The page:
The year was 2004, and James Monsees and Adam Bowen couldn't stop taking smoking breaks during a brainstorming session for their joint master's thesis at Stanford University's design school. It was during one of these breaks that they decided: Why not create a better way to deliver nicotine?
Eleven years later, they unveiled Juul, a device that gives users a flavored nicotine fix without the smell and smoke of combustible cigarettes. It's an e-cigarette, which means it doesn't burn tobacco but rather generates an aerosol by heating a liquid that contains nicotine.
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Juul, along with many other e-cigarette products, has found a place in a multibillion-dollar market. According to a Bloomberg report from late June, Juul controls 68% of the e-cigarette market. In 2016, 3.2% of US adults were current e-cigarette smokers while 15.5% smoked combustible cigarettes according to the National Health Interview Survey. Younger adults were more likely to vape than older ones.
That even holds true for underage users: Youths are more likely than adults to vape, according to the US Centers for Disease Control and Prevention. For high school and middle school students who used a tobacco product in 2016, e-cigarettes were the most commonly used; 11.3% of high schoolers and 4.3% of middle schoolers used e-cigs, according to data from the 2011-2016 National Youth Tobacco Surveys.
The act of vaping has even become a verb among youth: Juuling.
Today, Monsees and Bowen are the chief product officers for the company. Ashley Gould, the chief administrative officer for Juul Labs, said they designed Juul for adult smokers trying to switch from combustible cigarettes, but data show the product's startling popularity among youth.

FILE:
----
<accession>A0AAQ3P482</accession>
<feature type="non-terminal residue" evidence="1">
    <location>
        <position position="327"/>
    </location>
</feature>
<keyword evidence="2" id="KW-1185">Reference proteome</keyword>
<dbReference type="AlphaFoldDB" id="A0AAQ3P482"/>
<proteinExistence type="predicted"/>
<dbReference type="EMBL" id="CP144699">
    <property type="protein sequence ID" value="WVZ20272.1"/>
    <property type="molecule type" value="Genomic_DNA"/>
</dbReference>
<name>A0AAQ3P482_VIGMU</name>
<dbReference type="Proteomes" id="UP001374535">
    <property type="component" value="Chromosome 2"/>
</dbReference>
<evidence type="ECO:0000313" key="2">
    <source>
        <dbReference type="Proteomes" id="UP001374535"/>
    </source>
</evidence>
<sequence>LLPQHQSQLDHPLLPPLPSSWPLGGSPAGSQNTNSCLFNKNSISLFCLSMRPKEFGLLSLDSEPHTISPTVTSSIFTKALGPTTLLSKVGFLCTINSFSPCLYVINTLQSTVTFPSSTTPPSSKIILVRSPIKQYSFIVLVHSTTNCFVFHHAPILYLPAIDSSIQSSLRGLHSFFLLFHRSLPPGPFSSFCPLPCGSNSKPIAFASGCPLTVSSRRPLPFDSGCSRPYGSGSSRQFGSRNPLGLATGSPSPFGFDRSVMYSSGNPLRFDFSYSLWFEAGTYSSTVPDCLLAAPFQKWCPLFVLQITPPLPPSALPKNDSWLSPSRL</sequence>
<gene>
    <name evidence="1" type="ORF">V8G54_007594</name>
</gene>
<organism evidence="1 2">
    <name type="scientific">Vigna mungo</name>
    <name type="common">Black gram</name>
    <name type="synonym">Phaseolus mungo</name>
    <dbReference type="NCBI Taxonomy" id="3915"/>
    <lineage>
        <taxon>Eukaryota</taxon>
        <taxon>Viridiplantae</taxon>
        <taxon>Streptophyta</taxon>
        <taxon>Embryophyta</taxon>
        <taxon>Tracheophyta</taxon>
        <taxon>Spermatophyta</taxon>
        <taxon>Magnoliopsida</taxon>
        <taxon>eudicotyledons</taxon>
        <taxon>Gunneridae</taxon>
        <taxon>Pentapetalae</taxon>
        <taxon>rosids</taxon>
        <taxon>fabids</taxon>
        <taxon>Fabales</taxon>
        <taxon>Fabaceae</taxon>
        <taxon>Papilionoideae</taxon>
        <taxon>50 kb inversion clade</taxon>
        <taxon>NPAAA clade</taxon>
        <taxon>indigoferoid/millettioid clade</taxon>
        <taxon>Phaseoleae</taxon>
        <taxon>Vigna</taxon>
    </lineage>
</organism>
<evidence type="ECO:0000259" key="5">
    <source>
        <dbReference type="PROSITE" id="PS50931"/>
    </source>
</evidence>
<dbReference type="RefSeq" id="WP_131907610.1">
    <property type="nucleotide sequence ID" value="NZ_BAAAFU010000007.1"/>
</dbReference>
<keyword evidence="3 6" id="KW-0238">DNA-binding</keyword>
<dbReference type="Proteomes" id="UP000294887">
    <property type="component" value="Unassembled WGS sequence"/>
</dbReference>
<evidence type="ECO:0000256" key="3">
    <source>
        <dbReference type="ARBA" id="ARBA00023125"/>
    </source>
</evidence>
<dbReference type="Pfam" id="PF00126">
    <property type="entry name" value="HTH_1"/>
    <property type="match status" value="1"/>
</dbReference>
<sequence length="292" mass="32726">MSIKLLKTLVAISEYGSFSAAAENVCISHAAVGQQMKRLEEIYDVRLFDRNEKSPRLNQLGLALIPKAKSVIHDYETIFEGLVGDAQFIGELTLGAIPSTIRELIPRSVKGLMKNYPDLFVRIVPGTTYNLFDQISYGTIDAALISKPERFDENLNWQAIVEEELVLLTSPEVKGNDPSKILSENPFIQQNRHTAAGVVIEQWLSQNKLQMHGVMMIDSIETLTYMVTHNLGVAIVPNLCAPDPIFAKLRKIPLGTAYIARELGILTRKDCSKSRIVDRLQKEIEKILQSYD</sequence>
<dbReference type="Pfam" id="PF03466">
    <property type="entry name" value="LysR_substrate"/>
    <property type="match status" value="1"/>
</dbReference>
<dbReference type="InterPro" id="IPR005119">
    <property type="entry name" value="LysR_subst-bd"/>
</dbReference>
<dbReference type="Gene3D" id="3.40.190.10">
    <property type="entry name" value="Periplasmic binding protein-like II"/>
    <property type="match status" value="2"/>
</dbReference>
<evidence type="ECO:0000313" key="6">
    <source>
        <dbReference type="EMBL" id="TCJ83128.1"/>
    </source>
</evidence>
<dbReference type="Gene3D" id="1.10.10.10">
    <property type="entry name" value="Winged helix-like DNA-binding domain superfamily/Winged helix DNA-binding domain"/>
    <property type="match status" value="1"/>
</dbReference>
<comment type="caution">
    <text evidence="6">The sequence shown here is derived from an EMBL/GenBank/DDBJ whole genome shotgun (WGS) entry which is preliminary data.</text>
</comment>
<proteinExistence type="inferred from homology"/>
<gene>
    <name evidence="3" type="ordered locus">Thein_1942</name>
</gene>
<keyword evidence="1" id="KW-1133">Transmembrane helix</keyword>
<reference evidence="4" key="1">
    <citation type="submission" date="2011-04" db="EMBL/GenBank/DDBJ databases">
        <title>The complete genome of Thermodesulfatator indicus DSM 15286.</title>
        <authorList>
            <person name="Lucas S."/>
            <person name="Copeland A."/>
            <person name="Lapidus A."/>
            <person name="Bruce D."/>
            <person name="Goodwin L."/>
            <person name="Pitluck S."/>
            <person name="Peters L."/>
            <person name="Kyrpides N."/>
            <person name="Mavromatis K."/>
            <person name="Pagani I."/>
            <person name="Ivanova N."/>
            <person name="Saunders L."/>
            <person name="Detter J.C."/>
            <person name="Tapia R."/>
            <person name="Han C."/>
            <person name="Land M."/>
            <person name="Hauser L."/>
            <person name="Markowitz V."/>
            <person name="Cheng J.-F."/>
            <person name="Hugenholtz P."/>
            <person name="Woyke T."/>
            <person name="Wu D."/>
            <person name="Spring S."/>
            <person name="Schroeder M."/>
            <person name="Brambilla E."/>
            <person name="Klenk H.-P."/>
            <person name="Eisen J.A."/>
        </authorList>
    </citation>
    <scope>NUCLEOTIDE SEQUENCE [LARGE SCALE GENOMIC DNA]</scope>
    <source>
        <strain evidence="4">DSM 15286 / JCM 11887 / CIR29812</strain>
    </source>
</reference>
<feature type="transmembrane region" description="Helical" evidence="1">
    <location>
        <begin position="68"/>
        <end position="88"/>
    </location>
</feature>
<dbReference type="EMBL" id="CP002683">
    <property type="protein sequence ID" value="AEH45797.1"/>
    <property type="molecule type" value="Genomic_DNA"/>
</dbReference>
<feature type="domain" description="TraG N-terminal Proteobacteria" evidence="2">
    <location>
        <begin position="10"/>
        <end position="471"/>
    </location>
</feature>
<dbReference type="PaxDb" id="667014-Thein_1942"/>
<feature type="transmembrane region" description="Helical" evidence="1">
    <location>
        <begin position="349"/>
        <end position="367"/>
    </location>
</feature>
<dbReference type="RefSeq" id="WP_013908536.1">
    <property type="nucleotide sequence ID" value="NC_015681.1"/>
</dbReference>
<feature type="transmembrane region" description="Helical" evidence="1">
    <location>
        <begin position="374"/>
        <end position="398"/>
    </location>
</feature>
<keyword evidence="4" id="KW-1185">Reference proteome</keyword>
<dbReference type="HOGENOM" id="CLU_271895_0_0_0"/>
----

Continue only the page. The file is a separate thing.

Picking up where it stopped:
"It's been devastating to us," Gould said. "This is not a product for youth. It's a product for adult smokers."
According to a 2017 national online survey by the Truth Initiative, a nonprofit tobacco control organization, 7% of teens 15 to 17 reported having ever used a Juul.
"The evidence is overwhelming today that these products appeal to kids," said Matt Myers, president of the nonprofit organization Campaign for Tobacco-Free Kids.
But Juul Labs argues that, by helping people give up cigarettes completely, the company provides a potentially life-saving service to current smokers, two-thirds of whom will die from smoking-related illnesses. The scientific consensus, however, is still out on the long-term health effects of vaping. And new research, combined with lawsuits against Juul Labs, threatens to undermine the company's argument.
"We need to talk to our kids, and at the same time, we can't forget about the 38 million American adult smokers in our country who need and deserve our support," Gould said.
New research on the health effects of vaping and lawsuits against Juul Labs threaten to undermine the company's argument.
Juul gone viral
At Jonathan Law High School in Milford, Connecticut, Principal Francis Thompson pulled from his pocket a sleek device resembling a USB drive. It's the Juul, the most popular vape students used, he said.
Vaping among teens took off so rapidly at Jonathan Law, the school had to take drastic measures.
"Being a relatively new phenomenon, we didn't know a lot about vaping and its impact and its danger and, quite frankly, its popularity that continues to rise among teenagers," Thompson said. "It was causing several issues in our school bathrooms."
Thompson closed all but one of the school's bathrooms. But then, kids began to brazenly vape in hallways and classrooms instead, recalls Andrew Paulus, an 18-year-old recent graduate.
"It was a party setting. I saw everyone was doing it, so I was like, 'Let me just try it once just to see what this fuss is about,' " Paulus said.
Emma Hudd, one of Paulus' classmates, said that teachers who didn't know any better would allow kids to plug their vapes into classroom computers to charge them.
Hudd, 18, likened Juul to her generation's version of cigarettes.
"We need to understand this more, because no usage of our product by youth is acceptable to us," Gould said.